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Conservative pundit Ann Coulter speaks in Calgary on Thursday. (Larry MacDougall)
Conservative pundit Ann Coulter speaks in Calgary on Thursday. (Larry MacDougall)

University of Ottawa gets an F in Coulter-culture 101 Add to ...

Put to the test, the University of Ottawa failed.

Any encounter with Ann Coulter is bound to be a messy one for an institution that champions respect and civility. But the decision to warn off the right-wing American provocatrix with high-minded hints about hate-crime prosecution, as the school's provost tried to do last week, has turned out be even more troublesome.

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The Coulter affair has revealed a worrying discrepancy between what universities practise and what they preach. In the classroom, professors talk about the paramount importance of free speech, with all that noble rhetoric about why wild and disagreeable ideas must be defended to the point of death. But outside class, the nervous administrators' rules take over: Be nice, and please give no offence.

Can a university turn its core values on and off like this? "It's the job of the university to ensure security, but you can't protect people from uncomfortable points of view," says University of Toronto philosophy professor Wayne Sumner. "It's a rough-and tumble world out there, and you have to get used to the fact that there are ideas you're going to hate."

Ann Coulter represents the rough-and-tumble at its most challenging, at least by the rules of the university classroom where 18-year-olds are taught that you don't have to be mean to be keen. But the shock pundit's taunts are only the latest in a series of confrontations that have made universities look hypocritical in their commitment to the free exchange of ideas.

The most notorious was the feud between Muslim and Jewish students at Montreal's Concordia University in 2002: A speech by Israeli politician Benjamin Netanyahu had to be cancelled after a demonstration turned violent. Concordia's reputation among applicants and donors took an immediate hit. But within the university community, the cultural conflict was even more troubling because of the question it raised about the very ideals of the university: How do you balance free speech, political engagement and a commitment to multicultural tolerance without sacrificing institutional integrity?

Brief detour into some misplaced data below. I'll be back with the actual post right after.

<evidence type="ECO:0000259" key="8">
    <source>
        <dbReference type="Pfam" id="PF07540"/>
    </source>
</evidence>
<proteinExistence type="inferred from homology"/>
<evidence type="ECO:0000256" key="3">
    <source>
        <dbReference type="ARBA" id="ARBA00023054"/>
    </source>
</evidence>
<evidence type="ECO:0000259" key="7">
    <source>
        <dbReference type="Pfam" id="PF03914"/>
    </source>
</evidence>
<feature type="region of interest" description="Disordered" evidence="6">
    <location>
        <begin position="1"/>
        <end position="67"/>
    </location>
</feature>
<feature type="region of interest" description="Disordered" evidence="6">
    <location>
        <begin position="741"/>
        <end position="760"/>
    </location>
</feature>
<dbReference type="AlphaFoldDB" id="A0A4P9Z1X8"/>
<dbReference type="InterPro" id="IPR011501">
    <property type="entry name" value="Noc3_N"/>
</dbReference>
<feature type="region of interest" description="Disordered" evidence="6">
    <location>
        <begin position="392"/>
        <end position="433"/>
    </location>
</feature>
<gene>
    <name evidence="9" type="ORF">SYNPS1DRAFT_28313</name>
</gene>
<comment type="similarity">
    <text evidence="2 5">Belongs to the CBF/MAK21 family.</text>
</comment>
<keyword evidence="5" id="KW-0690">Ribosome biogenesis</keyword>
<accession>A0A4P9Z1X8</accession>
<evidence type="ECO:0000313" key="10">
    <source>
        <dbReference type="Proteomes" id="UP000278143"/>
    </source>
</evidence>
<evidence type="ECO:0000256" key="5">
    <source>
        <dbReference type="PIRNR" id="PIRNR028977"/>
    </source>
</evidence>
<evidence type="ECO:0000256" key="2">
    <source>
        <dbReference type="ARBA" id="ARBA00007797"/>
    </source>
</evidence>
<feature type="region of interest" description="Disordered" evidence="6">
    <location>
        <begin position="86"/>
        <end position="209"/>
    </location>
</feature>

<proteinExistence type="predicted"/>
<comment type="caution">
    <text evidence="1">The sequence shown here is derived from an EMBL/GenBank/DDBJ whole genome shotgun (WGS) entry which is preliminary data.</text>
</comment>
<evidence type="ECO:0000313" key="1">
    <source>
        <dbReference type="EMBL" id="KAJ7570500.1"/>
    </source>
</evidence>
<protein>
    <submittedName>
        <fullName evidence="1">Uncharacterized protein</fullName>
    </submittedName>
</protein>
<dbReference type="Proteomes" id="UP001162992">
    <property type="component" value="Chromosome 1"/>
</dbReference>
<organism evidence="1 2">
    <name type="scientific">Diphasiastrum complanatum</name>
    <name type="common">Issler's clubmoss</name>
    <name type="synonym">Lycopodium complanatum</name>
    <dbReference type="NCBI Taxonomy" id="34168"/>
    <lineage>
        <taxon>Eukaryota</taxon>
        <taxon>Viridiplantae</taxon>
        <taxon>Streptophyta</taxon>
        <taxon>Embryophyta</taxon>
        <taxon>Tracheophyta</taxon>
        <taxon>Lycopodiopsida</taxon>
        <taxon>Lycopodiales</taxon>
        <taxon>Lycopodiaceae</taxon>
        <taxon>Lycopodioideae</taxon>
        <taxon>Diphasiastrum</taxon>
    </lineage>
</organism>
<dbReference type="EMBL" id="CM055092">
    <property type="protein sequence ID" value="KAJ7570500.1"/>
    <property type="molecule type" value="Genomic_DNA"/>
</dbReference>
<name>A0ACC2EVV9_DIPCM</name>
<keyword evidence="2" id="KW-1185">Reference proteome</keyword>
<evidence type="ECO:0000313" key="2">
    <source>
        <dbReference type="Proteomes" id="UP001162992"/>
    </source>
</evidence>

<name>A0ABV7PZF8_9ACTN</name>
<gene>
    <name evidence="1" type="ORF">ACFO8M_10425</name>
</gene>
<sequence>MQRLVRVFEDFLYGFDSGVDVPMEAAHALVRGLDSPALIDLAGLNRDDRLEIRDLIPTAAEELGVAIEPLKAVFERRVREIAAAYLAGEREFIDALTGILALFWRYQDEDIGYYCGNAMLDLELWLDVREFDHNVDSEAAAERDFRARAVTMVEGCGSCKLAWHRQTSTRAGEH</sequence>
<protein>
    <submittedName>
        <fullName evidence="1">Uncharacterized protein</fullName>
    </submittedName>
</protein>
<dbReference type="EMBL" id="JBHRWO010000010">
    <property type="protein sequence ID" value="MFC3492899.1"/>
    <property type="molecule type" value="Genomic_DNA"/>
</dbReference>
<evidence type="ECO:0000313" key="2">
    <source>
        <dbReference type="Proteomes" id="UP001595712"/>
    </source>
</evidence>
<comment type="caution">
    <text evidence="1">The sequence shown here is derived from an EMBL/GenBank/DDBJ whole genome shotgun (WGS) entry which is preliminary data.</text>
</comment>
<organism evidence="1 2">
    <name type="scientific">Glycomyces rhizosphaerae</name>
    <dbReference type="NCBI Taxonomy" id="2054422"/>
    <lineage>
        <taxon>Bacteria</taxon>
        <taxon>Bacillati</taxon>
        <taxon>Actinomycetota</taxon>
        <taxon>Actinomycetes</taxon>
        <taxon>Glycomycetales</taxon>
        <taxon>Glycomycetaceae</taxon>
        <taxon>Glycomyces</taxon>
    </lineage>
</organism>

Concordia found ways to lower the temperature of the political debate without suppressing the warring ideas. Moderate students were encouraged to take a more active role in student government, in-your-face displays that once provoked violent demonstrations were shifted to a more subdued location, and sign rules were instituted to keep the verbal jousting in balance.

And yet according to students, the debate hasn't been stifled. "It's a lot more developed and mature now," says Abdullah Husen, president of the Muslim Students Association. "…It's a Canadian value, not to be quite so adamant about spreading your views."





A similar approach has been tried at Toronto's York University, where the so-called Israeli Apartheid Week became a head-to-head struggle of Coulteresque proportions. Palestinian and Jewish students separately complained that they found the university environment was becoming hostile and intimidating. In response, the university created a committee on campus dialogue whose task has been to defuse the confrontations and re-channel the antagonistic energy into public events where the issues can be debated with a classroom level of mutual respect.

"The controversy hasn't been sidestepped," says Susan Dimock, a philosophy professor and member of the dialogue committee. "We think we've met it head-on in a way that's more in keeping with the values of the university."

Assessing the Ann Coulter situation in the same light, she thinks the best idea for members of the University of Ottawa would have been to let Ms. Coulter speak and then conduct a debriefing session immediately afterwards at the same location for students to express their views.

"The ideal of the university is to show that creative learning is not just something found in the classroom - you have to take your skills and apply them everywhere," she said.

Still, this encouragement to face up to your intellectual adversaries goes against the natural tendency of university administrators to pursue a pre-emptive risk-avoidance strategy - from a fear of litigation when a speaker's visit turns ugly, or an aversion to the kind of human conflict that will make the university look unappealing to outsiders.

Their caution disturbs James Turk, executive director of the Canadian Association of University Teachers. "I get nervous with all the talk of creating a respectful environment," he says. "With the corporatization of the university, we've developed this notion of the student as customer, where we're supposed to make them feel comfortable and provide a civil workplace."

In dealing with a disconcerting event like the appearance of an Ann Coulter, the protective administrators should back off, he says. "Our job is to help students understand that a situation like this is really what university is all about - and not to see her as an interloper in our comfortable intellectual world."

With a report from Les Perreaux

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